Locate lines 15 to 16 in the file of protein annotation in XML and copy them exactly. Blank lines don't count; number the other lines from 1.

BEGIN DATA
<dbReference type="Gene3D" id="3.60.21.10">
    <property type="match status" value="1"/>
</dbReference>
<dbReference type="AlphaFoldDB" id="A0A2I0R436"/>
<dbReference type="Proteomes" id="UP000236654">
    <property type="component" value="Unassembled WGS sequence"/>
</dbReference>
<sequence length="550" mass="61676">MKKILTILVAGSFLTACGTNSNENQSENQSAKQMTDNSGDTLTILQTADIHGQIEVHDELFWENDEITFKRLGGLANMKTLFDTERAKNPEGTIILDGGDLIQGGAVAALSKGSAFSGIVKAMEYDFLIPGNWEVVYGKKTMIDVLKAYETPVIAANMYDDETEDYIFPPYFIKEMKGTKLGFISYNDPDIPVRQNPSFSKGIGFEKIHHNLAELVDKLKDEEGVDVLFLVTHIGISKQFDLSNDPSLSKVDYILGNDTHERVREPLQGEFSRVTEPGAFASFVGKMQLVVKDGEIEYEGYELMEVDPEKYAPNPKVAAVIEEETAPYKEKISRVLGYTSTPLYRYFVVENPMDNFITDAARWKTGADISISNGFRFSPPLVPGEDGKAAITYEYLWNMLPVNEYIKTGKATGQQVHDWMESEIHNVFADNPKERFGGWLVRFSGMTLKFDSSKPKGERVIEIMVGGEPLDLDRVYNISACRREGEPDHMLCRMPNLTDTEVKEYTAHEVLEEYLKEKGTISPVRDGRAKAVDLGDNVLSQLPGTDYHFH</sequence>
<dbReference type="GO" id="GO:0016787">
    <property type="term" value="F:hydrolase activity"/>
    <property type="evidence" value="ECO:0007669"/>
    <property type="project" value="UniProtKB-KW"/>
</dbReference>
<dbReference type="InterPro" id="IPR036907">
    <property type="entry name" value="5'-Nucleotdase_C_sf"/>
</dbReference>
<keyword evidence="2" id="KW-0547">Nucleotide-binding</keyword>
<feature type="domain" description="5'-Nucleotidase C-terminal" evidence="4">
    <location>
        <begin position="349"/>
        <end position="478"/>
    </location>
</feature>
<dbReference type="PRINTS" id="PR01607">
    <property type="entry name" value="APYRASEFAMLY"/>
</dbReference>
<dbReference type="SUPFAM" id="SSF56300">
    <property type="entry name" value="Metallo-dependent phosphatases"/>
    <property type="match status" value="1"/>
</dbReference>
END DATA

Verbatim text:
    <property type="entry name" value="5'-Nucleotdase_C_sf"/>
</dbReference>